Do's and Don'ts: How to ask for a promotion or pay raise

Do's and Don'ts: How to ask for a promotion or pay raise
PHOTO: BankBazaar.sg

If you think that all that is required to get that promotion is a few lines that you practised in front of the mirror, you've got it all wrong! Asking for a raise or a promotion in today's market scenario should be a deeply researched and well-timed pitch. Here are the top do's and don'ts to keep in mind before you enter the lair.

TIPS ON ASKING FOR A PROMOTION OR RAISE AT WORK THAT WILL INCREASE YOUR CHANCES OF SUCCESS

THINGS YOU SHOULD DO:

1. DO YOUR RESEARCH, CONVINCE YOURSELF

Check yourself out. Seriously. Introspect - you should be aware of your work, your performance, the targets you have achieved, and the value created by you so that you know whether you deserve the raise or not. Once you are convinced, it should be much easier to present your case to your boss.

Tip: Value-creation goes far beyond just what you do at work. It could and should include time spent inducting new members and managing to deliver great performance despite strict deadlines/unwell colleagues.

2. DOCUMENT YOUR ACHIEVEMENTS, PUT IT DOWN ON PAPER

When push comes to shove, the most well-rehearsed speech has chances of falling flat. Remember, your boss may be very practised at not entertaining requests for a promotion. So instead of fumbling around and getting nervous, a good idea is to document your achievements into a portfolio of tangible facts

Tip: Keep copies of emails that you receive from your manager, applauding a job well done, in a separate folder. This way they are easy to showcase during this conversation.

3. SHOW THAT YOU DESERVE IT

You need to blow your own trumpet, albeit politely. Point out positives like your leadership skills, any mentorships that you may have undertaken, and successful projects that you have been a part of. Highlight all the achievements that you have had and detail the value that your participation has created for the organisation. Once your contribution is spelt out, it will become more difficult to turn down a request for a promotion or a raise.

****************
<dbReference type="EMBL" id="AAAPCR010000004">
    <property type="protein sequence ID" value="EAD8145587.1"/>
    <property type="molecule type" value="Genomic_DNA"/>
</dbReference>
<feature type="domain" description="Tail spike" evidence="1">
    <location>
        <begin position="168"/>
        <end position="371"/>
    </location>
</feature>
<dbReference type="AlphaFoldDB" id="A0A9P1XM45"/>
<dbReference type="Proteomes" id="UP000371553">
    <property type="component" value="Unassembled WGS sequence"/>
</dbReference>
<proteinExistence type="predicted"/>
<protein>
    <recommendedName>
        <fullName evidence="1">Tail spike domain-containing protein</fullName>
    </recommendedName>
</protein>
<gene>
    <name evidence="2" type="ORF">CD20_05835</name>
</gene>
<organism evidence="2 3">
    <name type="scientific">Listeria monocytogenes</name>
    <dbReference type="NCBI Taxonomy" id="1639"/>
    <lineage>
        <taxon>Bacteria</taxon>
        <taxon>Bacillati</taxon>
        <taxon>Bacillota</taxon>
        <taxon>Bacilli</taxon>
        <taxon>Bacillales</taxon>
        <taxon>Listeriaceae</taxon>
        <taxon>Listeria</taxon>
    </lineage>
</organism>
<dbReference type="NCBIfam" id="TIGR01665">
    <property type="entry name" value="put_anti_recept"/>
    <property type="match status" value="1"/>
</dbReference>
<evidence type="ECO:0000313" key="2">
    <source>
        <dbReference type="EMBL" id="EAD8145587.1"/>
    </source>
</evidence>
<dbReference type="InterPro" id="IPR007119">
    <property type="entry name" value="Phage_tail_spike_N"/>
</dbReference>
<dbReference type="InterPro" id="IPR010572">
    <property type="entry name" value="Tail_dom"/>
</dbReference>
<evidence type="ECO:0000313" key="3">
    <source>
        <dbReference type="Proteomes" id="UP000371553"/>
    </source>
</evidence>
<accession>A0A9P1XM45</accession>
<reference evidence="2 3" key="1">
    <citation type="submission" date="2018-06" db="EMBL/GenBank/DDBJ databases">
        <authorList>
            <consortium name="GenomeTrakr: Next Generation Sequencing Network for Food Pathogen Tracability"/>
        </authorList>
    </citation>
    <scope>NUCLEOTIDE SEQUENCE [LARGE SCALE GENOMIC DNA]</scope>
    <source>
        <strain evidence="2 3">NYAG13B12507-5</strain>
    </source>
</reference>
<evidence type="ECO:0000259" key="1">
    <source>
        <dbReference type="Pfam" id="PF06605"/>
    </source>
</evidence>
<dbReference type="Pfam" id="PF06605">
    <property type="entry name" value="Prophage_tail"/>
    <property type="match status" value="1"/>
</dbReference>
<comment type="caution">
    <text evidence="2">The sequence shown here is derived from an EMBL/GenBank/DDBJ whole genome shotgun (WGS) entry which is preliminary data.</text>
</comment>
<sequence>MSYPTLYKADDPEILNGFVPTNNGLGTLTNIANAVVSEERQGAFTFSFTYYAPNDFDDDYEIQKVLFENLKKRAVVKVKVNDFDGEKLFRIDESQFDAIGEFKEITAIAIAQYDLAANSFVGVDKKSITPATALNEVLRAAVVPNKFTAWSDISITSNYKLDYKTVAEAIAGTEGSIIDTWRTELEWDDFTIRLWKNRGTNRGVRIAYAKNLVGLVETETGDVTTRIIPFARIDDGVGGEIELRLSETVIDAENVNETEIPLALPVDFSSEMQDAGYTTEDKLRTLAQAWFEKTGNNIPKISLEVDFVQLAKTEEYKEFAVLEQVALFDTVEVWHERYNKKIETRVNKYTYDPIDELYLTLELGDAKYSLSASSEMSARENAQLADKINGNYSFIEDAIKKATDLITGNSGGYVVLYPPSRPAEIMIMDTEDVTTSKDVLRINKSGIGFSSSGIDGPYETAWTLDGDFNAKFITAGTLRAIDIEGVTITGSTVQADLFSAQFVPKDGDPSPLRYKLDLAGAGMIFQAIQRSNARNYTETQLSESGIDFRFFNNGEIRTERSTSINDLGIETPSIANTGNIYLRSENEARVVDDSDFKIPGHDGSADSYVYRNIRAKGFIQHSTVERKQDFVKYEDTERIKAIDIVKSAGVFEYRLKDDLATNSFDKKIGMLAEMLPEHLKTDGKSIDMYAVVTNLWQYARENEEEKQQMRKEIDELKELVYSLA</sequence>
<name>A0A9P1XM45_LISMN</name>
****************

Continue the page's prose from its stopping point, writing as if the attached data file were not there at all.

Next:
Tip: It will be great to get feedback from juniors or peers on your performance and team management skills. In case it has been sent to you in writing, remember to show that to strengthen your case.

4. MAKE YOURSELF, AND THE BOSS, AWARE OF THE PAY SCALE

This is a point that must be handled with extreme care. If your pitch is being ignored, you should delicately indicate that there are options 'out there'; with a reference to the prevailing pay scale in the industry. This will achieve two things - one, your expectations will be put in numbers, and two, you will have made your intentions very clear. Always good for a healthy discussion.

Tip: Look around, top recruitment firms release data about average pay scales in the country, based on experience. The numbers are fair benchmarks to know where you stand. Check out one such survey here.

5. KNOW YOUR REGION, HIGHLIGHT 'NEED VS WANT'

In some markets, a higher designation means that you will be taken more seriously. So a promotion is not just something that you 'want', it becomes something that you 'need' to perform better! With different work cultures in different regions, it is very important to know the area and how it works.